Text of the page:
Representing the economically troubled state of Michigan, home to the auto industry, Democratic Sen. Debbie Stabenow just has to look around her to see how sky-high health care costs have eroded the global competitiveness of U.S. industry. Still, she told a New America-sponsored forum on Capitol Hill the other day, it's "nice to be joined by the data in something that I have been talking about for a long time."
Stabenow, the opening speaker at our forum about employer health costs in a global economy, described how the "most expensive and crazy structure in the world"—aka the U.S. health care system—was damaging the economy, hurting industry, threatening the middle class. "We are literally losing jobs," she said, spending more than our competitors on health but having less to show for it. (Click here for the webcast, here for the study, here for our earlier post.)
We've all done a lot of looking back to the lessons of 1993-94, and the long list of reasons the highly complex, ill-timed and politically-polarizing Clinton health care plan failed. But today the journal Health Affairs published an essay looking back not just at the failures of the Clinton plan but at the successful passage of two major health reform initiatives--the truly bipartisan State Children's Health Insurance Program (SCHIP) and the Medicare Modernization Act, which added prescription drug coverage for seniors.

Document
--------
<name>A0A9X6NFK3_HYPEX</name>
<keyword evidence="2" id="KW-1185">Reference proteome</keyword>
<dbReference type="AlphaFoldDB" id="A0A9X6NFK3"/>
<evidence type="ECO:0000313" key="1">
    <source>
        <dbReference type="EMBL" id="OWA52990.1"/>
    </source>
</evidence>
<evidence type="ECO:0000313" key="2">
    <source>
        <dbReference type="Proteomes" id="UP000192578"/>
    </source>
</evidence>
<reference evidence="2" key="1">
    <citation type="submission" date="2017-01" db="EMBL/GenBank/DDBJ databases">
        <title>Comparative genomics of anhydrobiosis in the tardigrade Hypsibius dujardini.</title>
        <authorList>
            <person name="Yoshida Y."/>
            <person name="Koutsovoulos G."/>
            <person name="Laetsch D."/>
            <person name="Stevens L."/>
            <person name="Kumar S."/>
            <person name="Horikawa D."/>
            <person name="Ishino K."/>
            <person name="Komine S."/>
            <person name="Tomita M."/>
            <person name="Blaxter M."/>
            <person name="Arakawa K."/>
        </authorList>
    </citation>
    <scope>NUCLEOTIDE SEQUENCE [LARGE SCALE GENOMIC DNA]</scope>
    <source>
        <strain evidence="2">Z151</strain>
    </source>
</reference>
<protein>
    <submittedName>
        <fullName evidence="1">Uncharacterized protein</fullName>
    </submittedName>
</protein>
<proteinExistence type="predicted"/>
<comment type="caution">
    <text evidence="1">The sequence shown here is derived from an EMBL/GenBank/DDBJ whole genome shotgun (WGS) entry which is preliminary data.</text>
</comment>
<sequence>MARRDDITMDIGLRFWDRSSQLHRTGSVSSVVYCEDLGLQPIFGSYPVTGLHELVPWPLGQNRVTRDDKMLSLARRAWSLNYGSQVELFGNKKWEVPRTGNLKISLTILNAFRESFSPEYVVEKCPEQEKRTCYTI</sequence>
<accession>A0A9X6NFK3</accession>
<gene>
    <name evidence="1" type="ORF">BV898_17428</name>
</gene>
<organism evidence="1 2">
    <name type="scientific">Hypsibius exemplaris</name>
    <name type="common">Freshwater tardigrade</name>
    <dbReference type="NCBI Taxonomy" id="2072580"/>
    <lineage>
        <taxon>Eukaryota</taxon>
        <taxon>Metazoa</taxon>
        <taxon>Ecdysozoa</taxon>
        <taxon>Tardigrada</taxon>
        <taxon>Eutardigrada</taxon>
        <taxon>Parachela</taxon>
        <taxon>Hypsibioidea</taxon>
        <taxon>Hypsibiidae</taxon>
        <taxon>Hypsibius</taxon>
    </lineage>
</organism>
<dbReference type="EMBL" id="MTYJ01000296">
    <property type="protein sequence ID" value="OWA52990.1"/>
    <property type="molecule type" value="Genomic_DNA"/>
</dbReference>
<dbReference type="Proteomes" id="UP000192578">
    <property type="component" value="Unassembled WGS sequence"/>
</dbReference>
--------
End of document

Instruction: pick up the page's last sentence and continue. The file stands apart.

You may have heard about Rep. Steve Kagen, a Wisconsin allergist turned Democratic lawmaker who has spurned Congress's generous health coverage until all his constitutents can get health insurance too. Ivan Oransky, a writer who gets both science and health policy, has a good profile of Kagen at the Scientific American website:
Kagen, 58, is now one of millions of Americans, including at least nine million children, without health insurance. "I have absolutely no health coverage at all," he told ScientificAmerican.com during a recent interview. "I have no health conditions and am pretty darn healthy." And if he gets sick? "I'd be just like the 47 [million] to 50 million American citizens who don't have coverage," he says, "and I'd have to negotiate with hospitals and doctors for the best-priced coverage."
We keep hearing about the role of a "public plan" as an option under health reform, so we paid attention when the Kaiser Family Foundation asked three health policy experts on a webcast exactly what such an option would look like. We watched as Jacob Hacker, Yale professor, New America fellow and author of the “Health Care for